- Press Conferences and Statements
- Press Conferences
- Press Conference by Minister Hagiuda (Excerpt)
Press Conference by Minister Hagiuda (Excerpt)
*Note: This is a provisional translation for reference purposes only.
Friday, November 5, 2021
Press Conference Room, METI
Q: My question is about COP26.
On the 4th of this month, I understand that an ambitious statement was made by the chair country on the theme of energy. Countries and organizations, including Vietnam to which Japan exports coal-fired power plants, have endorsed this statement. Can you give us your thoughts on it?
A: I understand that a statement regarding global transition from coal to clean electricity was made at COP26 yesterday, and that it included abolishing construction of new coal-fired power generation facilities for which emission reduction measures have not been taken. The situation surrounding energy is different from country to country. Surrounded by sea and with scarce resources, Japan does not have a single perfect energy source that meets S+3E. This makes it important to use diverse sources of energy in a balanced manner. For this reason, Japan does not endorse this statement.
That being said, in this June's G7 Summit Communiqué, it committed itself to putting an end within the year to new official international direct assistance for coal-fired power generation for which emission reduction measures have not been taken. I want to implement that going forward.
Q: My question is about RCEP.
I would first like to ask for your thoughts on the decision to bring it into force on January 1 next year. Amid ongoing confrontation with the US, China's presence in the Asia-Pacific trade sector is growing. For example, it has also applied to join the TPP. Can you also give us your thoughts on how Japan will respond to this?
A: We welcome the decision to bring the RCEP Agreement into force on January 1, 2022.
RCEP is an agreement that will cover 30% of the world's population, GDP, and trade volume, establish rules that will contribute to building a free, fair economic order between 15 countries in the region, and is expected to contribute to Japan's economic growth.
For example, tariffs have been eliminated on 92% of the industrial products overall in the 14 countries covered. In particular, for our first EPA partners, namely China and South Korea, the proportion of tariff-free items exported from Japan will ultimately increase from 8% to 86% for China and from 19% to 92% for Korea. Consequently, exports can be expected to expand for manufacturing and a wide range of other fields, and particularly for parts and materials.
In addition, it will be the first time China and some ASEAN countries promise under an EPA to prohibit technology transfer requests and protect well-known trademarks. Through rules like this, the agreement is expected to provide a more transparent and predictable business environment for Japanese companies that enter the countries concerned.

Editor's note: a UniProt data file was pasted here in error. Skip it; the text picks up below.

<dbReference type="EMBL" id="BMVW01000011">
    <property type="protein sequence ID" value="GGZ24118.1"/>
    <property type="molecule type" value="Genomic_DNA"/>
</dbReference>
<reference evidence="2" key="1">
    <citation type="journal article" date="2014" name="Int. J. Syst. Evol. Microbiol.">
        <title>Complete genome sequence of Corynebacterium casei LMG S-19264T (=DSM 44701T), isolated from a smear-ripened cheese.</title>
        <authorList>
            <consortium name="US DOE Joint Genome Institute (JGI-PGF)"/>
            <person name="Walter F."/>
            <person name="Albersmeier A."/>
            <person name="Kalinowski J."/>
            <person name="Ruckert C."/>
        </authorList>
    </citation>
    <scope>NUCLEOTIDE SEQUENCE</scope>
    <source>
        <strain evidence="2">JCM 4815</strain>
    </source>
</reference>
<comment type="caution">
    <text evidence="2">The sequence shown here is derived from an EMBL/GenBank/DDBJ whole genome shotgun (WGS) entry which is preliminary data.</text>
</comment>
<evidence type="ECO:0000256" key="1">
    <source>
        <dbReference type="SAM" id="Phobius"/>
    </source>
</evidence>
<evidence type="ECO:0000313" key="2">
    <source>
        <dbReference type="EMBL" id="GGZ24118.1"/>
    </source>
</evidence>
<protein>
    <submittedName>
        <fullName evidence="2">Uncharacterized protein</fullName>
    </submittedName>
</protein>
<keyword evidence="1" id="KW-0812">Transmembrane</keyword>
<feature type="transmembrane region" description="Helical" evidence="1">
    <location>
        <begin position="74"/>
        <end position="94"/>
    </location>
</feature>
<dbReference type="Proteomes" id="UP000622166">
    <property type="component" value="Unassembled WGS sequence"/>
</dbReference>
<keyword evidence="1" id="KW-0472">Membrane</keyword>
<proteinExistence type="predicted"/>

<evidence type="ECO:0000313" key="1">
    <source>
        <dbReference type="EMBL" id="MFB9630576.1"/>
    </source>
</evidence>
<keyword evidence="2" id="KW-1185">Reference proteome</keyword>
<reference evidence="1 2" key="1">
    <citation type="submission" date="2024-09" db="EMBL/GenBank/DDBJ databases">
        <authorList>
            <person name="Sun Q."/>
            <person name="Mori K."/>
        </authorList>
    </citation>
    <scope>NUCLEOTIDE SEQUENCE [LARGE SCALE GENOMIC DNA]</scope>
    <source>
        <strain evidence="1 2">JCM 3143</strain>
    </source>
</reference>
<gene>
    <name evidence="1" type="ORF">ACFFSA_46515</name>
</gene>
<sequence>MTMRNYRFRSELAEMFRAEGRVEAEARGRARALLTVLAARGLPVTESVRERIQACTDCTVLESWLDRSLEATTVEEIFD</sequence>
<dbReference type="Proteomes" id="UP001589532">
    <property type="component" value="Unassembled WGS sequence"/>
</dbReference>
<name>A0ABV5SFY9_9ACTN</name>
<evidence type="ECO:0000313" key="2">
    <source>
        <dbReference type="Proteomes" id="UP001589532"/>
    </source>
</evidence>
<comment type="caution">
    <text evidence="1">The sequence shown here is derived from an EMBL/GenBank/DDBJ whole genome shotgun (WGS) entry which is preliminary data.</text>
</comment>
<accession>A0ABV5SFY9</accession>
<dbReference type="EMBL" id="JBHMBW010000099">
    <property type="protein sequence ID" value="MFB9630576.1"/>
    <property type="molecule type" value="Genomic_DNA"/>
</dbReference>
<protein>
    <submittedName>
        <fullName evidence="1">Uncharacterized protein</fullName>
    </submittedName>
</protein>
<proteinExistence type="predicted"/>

With a view toward the smooth operation of the RCEP Agreement and its steady implementation by all the countries, I want to continue to work closely with them to ensure that it is widely and thoroughly understood, so that Japanese companies, including SMEs, can get the maximum benefits from it.
The RCEP Agreement will prohibit the participating countries from requesting technology transfers and introduce other common rules such as to protect intellectual property. Also, in the event that a problem is found with the performance of the agreement, it will be possible to call for appropriate performance and compliance together with the countries concerned. Therefore, it is not expected to expand the influence of certain countries.
Based on that, I want Japan to first make use of the RCEP and CPTPP Agreements in the trade sector, to build a free, fair economic order in the region.
I also want to work on forming a new rules-based international order by, for example, promoting international rule-making regarding the digital economy and addressing market-distorting measures that obstruct fair international competition between companies.
Additional Tariffs on Steel and Aluminum Products
Q: There are reports that US Secretary of Commerce Raimondo has said she wants to eliminate additional tariffs on Japanese steel and aluminum products. I would like to ask for your thoughts on this, and how you intend to respond to it going forward.
A: I held my first telephone meeting with US Secretary of Commerce Raimondo at 7:00 a.m. today.
In the meeting, we exchanged views on cooperation toward strengthening our two countries' industrial competitiveness and on making our supply chains more resilient. I also strongly called for a solution to the issue of additional tariffs on Japanese steel and aluminum products based on Section 232 of the US's Trade Expansion Act. We agreed to continue to exchange views on shared matters of interest in the future, so I would like to continue discussing with her.
I was aware of the press reports before the meeting. I felt that she understood what Japan is asking for and its domestic situation in a variety of ways. I therefore want to discuss matters with her thoroughly going forward, on the basis of mutual trust.